Trout Unlimited recently received a $66,172 grant from the Michigan Department of Environmental Quality (DEQ) under the Clean Michigan Initiative Nonpoint Source Pollution Control Fund and Section 319 of the Clean Water Act to educate planning commissions on the placement and proper use of storm water practices in the Rogue River Watershed. This project is part of the Rogue River Home Rivers Initiative program, a multi-year collaborative integrated watershed restoration project established in the watershed by Trout Unlimited in October 2010. This funding from the DEQ adds to funds contributed to this project by the Frey Foundation, Wege Foundation, Wolverine World Wide Inc., Schrems West Michigan Chapter of Trout Unlimited, and Robert DeVilbiss. The Rogue River Watershed features an outstanding combination of cold, cool and warm waters, which makes it an extremely important trout fishery in southern Michigan. The Michigan Department of Natural Resources estimated that angling trips to the Rogue River bring in about $485,000 per year. However, the Rogue River Watershed lies in the urban shadow of one of the fastest growing areas in Michigan. The pressures from growth and development could negatively impact the productivity and diversity in this watershed. Fluctuating water temperature is a serious issue in the Rogue River. Warm stormwater runs off impervious surfaces (roads, rooftops, sidewalks) and can force the Rogue’s various trout species to hide out in the cooler waters of its tributaries. Stormwater pollution is a challenging water quality problem. Unlike pollution from industry or sewage treatment facilities, which is caused by a discrete number of sources, stormwater pollution is caused by the daily activities of people everywhere. Rainwater and snowmelt run off streets, lawns, farms, and construction and industrial sites and pick up fertilizers, dirt, pesticides, oil and grease, and many other pollutants on the way to our rivers and lakes. Local units of government play an important role by deciding on the extent to which stormwater pollution can be controlled in their community. The project’s goal is to develop a stormwater guidebook to educate planning commissions and professional planners on placement and proper use of stormwater management techniques in the Rogue River Watershed. This project is scheduled to begin in the fall of 2012. If you have any questions about this project or the […]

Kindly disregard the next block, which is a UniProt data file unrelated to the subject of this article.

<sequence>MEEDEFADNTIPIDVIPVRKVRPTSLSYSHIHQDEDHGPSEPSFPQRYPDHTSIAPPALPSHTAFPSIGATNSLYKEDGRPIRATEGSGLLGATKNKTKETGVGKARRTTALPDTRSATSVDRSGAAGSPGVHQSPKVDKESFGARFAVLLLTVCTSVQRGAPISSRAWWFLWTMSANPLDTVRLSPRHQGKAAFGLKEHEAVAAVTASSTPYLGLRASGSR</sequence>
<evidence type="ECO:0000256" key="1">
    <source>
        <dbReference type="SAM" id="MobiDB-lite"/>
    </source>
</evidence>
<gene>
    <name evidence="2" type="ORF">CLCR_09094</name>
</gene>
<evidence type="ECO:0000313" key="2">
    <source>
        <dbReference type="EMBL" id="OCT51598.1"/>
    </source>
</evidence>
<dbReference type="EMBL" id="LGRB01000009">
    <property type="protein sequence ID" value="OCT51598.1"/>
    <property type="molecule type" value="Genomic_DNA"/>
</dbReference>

Michigan Department of Environmental Quality
Contaminants found in multiple test sites on Wolverine property by BETH ALTENA About a hundred residents, including city officials and Wolverine Worldwide representatives, attended a public meeting held jointly by the federal Environmental Protection Agency (EPA) and the Michigan Department of Environmental Quality (MDEQ) on Tuesday, April 24 at the Rockford Freshman Center. A presentation by a team of four representatives of the environmental agencies detailed the background of their investigation, where the testing stands to date, what possible future outcomes of the process may be, and answered questions well after the 9 p.m. expected close of the meeting. Comments from the public regarding the situation were about evenly mixed among those supporting Wolverine in their actions in removing the former tannery and those who appeared skeptical of the company’s actions or worried about contamination. Dave Novak, community involvement coordinator of the Superfund Division of the EPA, began the evening’s presentation, introducing the other representatives. “We are looking for conclusions based on good science, not speculation,” he stated. “We have a great deal of information in a relatively short period of time. We are letting good science lead us on our journey.” He then gave the floor to Naria Nunez of the EPA. Nunez said the EPA was contacted by a citizens’ petition June 21, 2011 describing concerns over releases during the demolition of the former tannery at 123 N. Main Street, Rockford. She said the petition indicated the demolition was of community concern and included photographs of discolored water running off the property and questions about the past use of chromium at the property. The EPA decided to investigate the site, and began testing in October of last year. Nunez said preliminary testing results found some contamination with potential of offsite contact. The investigation is still underway and is in the preliminary stages. At any time the EPA could decide no further response is necessary; could call for removal of contaminates or could refer the investigation to another government program. The EPA could also continue to investigate and at the end of the process could rank the site based on a system called a Hazardous Ranking System. This is an evaluation of the property based on evaluations of groundwater, surface water, air, ground, or […]